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Lions Roar : September 2006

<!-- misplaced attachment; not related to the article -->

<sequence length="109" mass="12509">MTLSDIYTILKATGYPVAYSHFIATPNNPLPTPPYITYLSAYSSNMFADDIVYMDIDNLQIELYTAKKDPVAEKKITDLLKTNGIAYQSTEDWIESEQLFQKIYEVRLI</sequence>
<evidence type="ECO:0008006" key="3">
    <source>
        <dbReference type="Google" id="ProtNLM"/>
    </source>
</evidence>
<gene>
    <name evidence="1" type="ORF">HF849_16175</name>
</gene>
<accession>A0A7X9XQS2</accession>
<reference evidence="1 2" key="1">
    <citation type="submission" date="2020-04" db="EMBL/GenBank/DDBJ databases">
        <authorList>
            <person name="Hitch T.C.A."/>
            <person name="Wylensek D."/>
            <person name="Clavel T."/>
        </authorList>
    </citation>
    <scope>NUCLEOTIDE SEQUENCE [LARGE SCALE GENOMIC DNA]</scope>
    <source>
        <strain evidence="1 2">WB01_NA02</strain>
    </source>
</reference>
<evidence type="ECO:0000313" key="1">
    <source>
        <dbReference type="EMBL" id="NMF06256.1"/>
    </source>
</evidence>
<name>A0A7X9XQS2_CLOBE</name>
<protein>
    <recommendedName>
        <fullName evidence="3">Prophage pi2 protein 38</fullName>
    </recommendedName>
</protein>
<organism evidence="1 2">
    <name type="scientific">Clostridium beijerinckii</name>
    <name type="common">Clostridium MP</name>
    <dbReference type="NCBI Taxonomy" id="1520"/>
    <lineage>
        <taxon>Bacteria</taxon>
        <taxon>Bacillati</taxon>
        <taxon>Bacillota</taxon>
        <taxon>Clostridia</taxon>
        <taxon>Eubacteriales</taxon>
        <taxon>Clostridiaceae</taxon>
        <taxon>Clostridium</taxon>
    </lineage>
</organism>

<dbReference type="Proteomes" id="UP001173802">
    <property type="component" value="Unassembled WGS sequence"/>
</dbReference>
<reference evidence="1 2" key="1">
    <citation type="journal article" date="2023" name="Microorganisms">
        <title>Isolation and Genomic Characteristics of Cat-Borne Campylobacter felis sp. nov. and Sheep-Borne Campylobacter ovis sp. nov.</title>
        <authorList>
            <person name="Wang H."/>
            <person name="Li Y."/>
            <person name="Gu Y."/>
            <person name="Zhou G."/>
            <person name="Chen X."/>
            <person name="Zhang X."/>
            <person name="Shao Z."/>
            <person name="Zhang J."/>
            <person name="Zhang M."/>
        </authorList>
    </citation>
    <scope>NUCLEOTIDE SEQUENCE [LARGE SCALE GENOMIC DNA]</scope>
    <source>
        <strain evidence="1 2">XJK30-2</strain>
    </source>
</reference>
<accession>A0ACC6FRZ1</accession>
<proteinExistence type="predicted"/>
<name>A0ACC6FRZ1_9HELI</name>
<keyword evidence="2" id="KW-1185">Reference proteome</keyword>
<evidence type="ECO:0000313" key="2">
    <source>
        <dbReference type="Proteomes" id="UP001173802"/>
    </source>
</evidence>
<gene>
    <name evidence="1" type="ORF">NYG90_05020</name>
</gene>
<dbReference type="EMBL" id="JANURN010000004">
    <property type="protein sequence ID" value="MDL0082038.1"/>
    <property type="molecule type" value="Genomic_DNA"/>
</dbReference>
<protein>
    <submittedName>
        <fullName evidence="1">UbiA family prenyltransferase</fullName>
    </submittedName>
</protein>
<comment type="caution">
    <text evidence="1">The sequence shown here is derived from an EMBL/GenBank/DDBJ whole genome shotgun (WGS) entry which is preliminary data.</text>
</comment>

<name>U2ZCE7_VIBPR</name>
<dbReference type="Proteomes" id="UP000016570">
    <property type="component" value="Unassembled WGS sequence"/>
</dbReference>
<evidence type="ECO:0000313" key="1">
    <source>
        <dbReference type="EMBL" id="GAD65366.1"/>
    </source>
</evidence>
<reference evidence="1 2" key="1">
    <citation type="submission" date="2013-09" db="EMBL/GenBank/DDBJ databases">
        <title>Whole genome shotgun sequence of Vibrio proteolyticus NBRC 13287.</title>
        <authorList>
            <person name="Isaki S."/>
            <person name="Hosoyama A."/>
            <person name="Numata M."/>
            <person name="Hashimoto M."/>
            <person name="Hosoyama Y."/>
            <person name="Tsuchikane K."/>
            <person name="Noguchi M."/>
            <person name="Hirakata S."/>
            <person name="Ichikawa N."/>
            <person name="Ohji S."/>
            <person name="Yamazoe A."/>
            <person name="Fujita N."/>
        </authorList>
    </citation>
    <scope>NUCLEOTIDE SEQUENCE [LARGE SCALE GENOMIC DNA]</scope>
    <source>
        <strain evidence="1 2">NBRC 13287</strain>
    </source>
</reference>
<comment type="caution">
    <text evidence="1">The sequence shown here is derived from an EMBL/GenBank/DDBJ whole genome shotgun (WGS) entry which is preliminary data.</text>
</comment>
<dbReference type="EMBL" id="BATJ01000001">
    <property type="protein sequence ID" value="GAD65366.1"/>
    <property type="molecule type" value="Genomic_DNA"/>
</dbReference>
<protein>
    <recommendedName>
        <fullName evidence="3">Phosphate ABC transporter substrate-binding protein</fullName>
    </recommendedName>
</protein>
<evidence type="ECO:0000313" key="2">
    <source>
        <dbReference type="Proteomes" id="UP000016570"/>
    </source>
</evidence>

SHAMBHALA SUN SEPTEMBER 2006 96 Zen Mountain Monastery Comprehensive introduction to Zen The Eight Gates of Zen training matrix Weekend and week-long retreats Study with experienced teachers A monastic and residential community Set in the beautiful Catskill Mountains (845) 688-2228 • email@example.com www.mro.org One-month Residential Programs DZOGCHEN CENTER BUDDHISM FOR THE WEST dzogchen the natural great perfection DZOGCHEN RETREATS WITH LAMA SURYA DAS Dzogchen is the consummate practice of Tibetan Buddhism. Considered by many to be "the teaching of our time," Dzogchen is direct, immediate, essentialized, adaptable, and profound: a pure awareness practice applicable to any circumstance and readily integrated into modern life. Dzogchen, often translated as the Natural Great Perfection, directly introduces us to our inner Buddha, the inherent freedom, purity and perfection of being that is our true nature. Dzogchen Center Meditation Retreats are held across the country, throughout the year as shown below: DZOGCHEN MEDITATION RETREATS Santa Rosa, CA Fall October 7 – 15, 2006 Garrison, NY Winter December 29, 2006 – January 7, 2007 Joshua Tree, CA Spring March 24 – April 1, 2007 Garrison, NY Summer July 14 – 29, 2007 MULTIPLE TEACHINGS DAILY • NOBLE SILENCE • BEAUTIFUL SURROUNDINGS VEGETARIAN MEALS • PRIVATE, SEMI-PRIVATE, AND DORM ROOMS AVAILABLE For complete information and secure on-line registration for all of these scheduled events, go to www.dzogchen.org/retreats, e-mail firstname.lastname@example.org, or call 617-628 -1702. LAMA SURYA DAS is the author of the recently released Natural Radiance: Awakening to Your Great Perfection (Sounds True) and Letting Go of the Person You Used to Be (Broadway Books). He is also the noted author of the Awakening Trilogy: Awakening the Buddha Within, Awakening to the Sacred, and Awakening the Buddhist Heart. Lama Surya Das is a Lineage Holder of the Dzogchen Lineage of Tibetan Buddhism in the Rimé (non-sectarian) tradition. For over thirty years, including more than eight years in secluded retreat, he has studied with the great masters of Tibetan Buddhism. With his open and lively style, he is particularly effective in the transmission of Buddhism by presenting Buddhist ethics and insight, as well as methods of practice, in a manner accessible to all. category, I also noticed that my mind was incredibly boring after drinking. And since having a few drinks, which gestured towards trust and companion- ship, was necessary to the work, I had to learn how to tolerate the full experience of my own meditation at its most mun- dane. This seemed not a large price to pay to be useful in this world, something that’s always in question. The big issue is always whether you can bear your own mind. Boredom was one of the obvious disadvantages of being around people who were having a few drinks, so it was a nice discovery that I was that way too. I also noticed that, regardless of its ap- parent quality, the meditation helped a lot. When people got overwrought, I didn’t have to. 4. Politics can also be the art of not having a self and of meeting the impossible. Politics and partisanship are usually a bit light in the department of not tak- ing yourself seriously, so Buddhism might have something to offer here. It could be one of the spiritual advantages of politics: if you don’t take yourself too seriously, you might stop taking yourself seriously at all. You might not bother to have a self that you have to cart around with you and feed and maintain. This goes in the opposite direction from Bismarck’s dictum: if you are not the person you have claimed to be, lim- ited in the ways you thought you were limited, then perhaps the world and other human beings are also not limited in the ways you thought. In this way poli- tics might be able to rest on taking away foundations and standing on nothing at all; it could be the art of the impossible. This means achieving things that no re- alistic person would believe could occur. And if you can do a small impossible thing, like walk around without a self, then perhaps you can do a large impos- Return to the World continued from page 59